By David A. Farrell, Item Staff Writer
The Picayune Item
While all the publicity is sometimes captured by the big box stores, which this year began their Christmas sales on Thanksgiving Day, actually competing with the traditional Thanksgiving family meal and get-together, small stores, which form the backbone of small-to-medium-sized city economies throughout Mississippi, just keep chugging along, each doing what it does best, particularly with specialty items. They form a niche.
Melinda Shaw, proprietor of MeLinda’s, a traditional gift shop that offers a wide range of gifts for home and garden, says from the looks of Friday morning traffic in her two stores, the traditional Black Friday, she hopes to do better than last year, although it might be “just a little better.”
One of Shaw’s stores is in the Top-O-The-Hill shopping center at Interstate 59’s Exit 6 and her original store is at 109 West Canal Street. Shaw opened an hour earlier than usual for Black Friday.
“Based on what we have done so far, I would say that we will do about the same as last year, maybe a little bit better. Last year was a blessing, so we will take that, and any gains we might get this year,” said Shaw.
Picayune officials were hoping that an eight percent jump in city sales tax rebates from the state for the month of September, the last month for which figures are available and which was unexpected, might forecast a better than usual Christmas shopping season here. The tax rebates showed that retail sales here in September were eight percent above the same time last year.
On Dec. 9, Shaw will celebrate 15 years of doing business in Picayune.
Lynne Barze’, owner of Barze’ Place, 213 US highway 11 South, says she, too, thinks business seems a “little bit” better than last year. “We always have a steady flow of traffic here, but it seems to have picked up,” she said on Friday.
She describes her small business as an antique and collectibles mall. She has 6,000 square feet, 28 dealers and consignors and 73 spaces rented out.
“I love Picayune and its people. I have been in business here eight years, and the people have been good to me,” said Barze’.
She said she has plenty of small, unique gifts that would fit well with the Christmas gift needs of “just about anyone.”
However, she did have one beef she wanted to get off her chest, she said.
“We did not this year, and have not in the past, promoted ‘Small Business Saturday,’ which is Saturday, Nov. 24, here among our small businesses. This is the third year in a row that it has been held, and there has not been any local promotion conducted in connection with it, and it could be a big deal if we pushed it. It’s very popular in some other places, and helps promote shopping at small, local shops, which are really the backbone of our economy.”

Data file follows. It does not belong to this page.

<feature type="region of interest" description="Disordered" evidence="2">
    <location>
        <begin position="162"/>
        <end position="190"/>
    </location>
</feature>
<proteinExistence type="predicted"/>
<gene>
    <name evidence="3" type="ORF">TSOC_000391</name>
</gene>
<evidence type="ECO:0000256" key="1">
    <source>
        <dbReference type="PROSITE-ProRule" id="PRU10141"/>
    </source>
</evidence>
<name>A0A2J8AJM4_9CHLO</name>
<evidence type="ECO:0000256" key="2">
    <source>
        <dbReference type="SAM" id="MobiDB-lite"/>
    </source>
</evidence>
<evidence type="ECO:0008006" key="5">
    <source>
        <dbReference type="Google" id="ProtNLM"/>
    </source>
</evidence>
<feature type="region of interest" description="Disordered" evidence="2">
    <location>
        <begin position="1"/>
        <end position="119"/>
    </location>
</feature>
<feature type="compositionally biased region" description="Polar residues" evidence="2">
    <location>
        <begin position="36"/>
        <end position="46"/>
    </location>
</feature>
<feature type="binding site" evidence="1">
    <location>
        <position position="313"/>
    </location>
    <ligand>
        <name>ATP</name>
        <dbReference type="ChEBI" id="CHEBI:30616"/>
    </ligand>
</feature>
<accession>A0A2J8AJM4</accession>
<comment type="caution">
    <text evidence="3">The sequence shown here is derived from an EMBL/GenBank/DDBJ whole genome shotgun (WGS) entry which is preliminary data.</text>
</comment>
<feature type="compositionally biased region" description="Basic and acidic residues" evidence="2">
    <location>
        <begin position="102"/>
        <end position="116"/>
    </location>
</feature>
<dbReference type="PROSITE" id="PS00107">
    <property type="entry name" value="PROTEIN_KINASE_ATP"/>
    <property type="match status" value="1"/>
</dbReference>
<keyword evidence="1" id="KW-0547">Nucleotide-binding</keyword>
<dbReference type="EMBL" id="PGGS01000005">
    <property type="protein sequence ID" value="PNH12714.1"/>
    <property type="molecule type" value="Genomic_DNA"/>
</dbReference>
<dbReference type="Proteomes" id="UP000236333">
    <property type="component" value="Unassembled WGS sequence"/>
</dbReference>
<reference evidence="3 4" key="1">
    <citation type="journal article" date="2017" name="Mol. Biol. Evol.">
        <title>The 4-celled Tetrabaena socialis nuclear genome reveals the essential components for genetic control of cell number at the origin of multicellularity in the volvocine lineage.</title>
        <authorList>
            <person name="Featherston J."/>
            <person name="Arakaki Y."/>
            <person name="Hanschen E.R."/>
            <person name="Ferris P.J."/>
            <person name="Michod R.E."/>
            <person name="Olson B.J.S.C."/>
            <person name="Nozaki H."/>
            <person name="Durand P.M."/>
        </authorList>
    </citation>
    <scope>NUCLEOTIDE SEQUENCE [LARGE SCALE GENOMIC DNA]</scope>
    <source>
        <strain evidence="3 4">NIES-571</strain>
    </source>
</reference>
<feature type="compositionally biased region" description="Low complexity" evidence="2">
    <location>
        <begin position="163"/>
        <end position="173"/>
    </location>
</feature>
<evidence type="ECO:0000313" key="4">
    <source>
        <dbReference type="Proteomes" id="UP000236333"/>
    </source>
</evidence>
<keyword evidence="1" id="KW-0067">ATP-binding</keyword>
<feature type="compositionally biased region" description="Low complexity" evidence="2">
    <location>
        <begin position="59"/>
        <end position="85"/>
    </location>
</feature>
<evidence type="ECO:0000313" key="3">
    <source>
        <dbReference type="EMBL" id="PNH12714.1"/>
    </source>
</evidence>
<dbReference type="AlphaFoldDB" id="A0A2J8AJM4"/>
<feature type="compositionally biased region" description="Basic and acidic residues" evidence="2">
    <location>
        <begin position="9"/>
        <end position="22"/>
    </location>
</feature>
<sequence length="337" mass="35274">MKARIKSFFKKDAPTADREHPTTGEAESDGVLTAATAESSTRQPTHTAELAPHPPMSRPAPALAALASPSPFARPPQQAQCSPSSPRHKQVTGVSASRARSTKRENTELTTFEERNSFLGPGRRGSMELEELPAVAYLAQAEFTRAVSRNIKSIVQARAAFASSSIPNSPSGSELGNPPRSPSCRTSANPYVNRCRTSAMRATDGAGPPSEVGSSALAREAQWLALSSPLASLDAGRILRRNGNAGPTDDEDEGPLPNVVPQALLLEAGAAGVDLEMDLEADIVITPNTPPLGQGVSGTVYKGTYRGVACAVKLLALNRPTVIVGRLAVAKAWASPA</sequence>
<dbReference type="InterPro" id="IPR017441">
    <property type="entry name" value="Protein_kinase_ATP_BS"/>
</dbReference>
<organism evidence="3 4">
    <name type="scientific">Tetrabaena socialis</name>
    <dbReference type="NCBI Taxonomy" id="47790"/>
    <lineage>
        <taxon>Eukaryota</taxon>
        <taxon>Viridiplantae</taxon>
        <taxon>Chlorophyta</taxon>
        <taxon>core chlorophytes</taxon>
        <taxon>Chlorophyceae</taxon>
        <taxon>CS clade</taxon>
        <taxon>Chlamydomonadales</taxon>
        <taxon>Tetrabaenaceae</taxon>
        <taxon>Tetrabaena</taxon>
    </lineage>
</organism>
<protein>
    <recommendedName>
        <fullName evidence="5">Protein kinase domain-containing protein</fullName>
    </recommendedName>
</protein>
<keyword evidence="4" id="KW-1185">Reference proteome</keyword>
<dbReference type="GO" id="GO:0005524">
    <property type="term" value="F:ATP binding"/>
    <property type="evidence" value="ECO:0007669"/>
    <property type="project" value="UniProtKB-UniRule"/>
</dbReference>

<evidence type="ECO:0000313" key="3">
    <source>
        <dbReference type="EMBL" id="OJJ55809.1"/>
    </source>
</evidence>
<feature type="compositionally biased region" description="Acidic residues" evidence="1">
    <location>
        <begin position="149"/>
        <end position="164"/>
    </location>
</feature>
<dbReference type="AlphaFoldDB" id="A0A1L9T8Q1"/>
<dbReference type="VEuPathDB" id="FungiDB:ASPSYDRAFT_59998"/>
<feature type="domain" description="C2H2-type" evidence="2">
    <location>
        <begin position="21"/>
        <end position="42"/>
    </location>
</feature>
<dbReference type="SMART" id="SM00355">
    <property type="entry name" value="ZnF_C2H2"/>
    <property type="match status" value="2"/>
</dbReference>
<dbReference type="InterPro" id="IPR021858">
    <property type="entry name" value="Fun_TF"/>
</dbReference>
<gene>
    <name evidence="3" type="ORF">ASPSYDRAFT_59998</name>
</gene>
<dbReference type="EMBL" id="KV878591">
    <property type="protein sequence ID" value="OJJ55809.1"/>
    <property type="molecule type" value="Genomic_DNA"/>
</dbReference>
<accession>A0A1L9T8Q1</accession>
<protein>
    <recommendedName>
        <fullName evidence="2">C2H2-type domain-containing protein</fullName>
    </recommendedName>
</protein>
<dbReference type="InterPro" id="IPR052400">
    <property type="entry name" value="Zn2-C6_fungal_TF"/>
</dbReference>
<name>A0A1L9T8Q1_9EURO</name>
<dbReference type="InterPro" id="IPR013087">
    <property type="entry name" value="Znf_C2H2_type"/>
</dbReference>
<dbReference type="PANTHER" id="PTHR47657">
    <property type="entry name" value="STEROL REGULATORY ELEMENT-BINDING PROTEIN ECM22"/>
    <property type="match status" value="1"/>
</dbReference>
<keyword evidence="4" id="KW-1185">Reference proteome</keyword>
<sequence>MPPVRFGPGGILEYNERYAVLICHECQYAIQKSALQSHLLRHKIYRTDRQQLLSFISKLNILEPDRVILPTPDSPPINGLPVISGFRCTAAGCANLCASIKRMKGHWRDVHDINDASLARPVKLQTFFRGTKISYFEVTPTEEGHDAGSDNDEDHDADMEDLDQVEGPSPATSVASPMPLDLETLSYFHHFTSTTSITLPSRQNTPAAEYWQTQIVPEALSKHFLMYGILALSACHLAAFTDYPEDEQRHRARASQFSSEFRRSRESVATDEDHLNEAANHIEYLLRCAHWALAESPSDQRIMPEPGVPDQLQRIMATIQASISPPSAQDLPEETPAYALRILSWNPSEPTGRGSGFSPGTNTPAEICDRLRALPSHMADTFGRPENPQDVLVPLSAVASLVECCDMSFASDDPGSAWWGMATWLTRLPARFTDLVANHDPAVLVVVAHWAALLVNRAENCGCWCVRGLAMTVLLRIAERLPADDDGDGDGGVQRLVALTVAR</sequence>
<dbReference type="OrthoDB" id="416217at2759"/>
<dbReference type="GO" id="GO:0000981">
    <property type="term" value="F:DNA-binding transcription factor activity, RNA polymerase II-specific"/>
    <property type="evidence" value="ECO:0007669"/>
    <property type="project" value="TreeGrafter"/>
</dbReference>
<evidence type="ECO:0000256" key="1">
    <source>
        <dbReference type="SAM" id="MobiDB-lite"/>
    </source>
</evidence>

Heather Bozant, owner of the “WeDat Locker Room,” 2322 Mississippi Highway 43 South, Suite. B, next to Kellie’s Poor Boy Express, says that the Saints having a bad season has affected her business some, but otherwise, she, too, is expecting a little better sales this year than last.
She touts her store as having the largest selection of Saints apparel, name brand denim and shoes in Pearl River County. She said Black Friday got off to a great start. “Lines had already formed outside the door, waiting to get in,” she said. “We also have a women’s boutique section that has done well.
“Business has been great today (Black Friday). We have been doing giveaways hourly, and we had a large crowd outside the door when we opened this morning,” she said.
Small merchants have been looking for ways to attract the harried, hectic shoppers away from the gigantic sales promotions by the big chain stores, hoping to boost their bottom lines. “Small Business Saturday” promotions nationwide, backed by some credit card companies, is helping in some locations.
Nationally, The Associated Press reported that stores typically open in the wee hours of the morning on the day after Thanksgiving, a day known as Black Friday because that’s when stores traditionally turn a profit for the year.
However, Black Friday openings have crept up earlier and earlier over the past few years.
Some experts who watch the retail markets say the Thanksgiving Day openings and promotions were generated by the brick-and-mortar stores’ efforts to compete with on-line Thanksgiving Day sales, which were cutting into their annual Black Friday promotions.
Now, many stores open their doors Thanksgiving evening, hoping Americans will be willing to shop soon after they finish their pumpkin pie. But the small business, locally owned, independents are trying new ideas, too, to attract shoppers to Thanksgiving weekend-long promotions.
(Associated Press dispatches were used in compilation of this report.)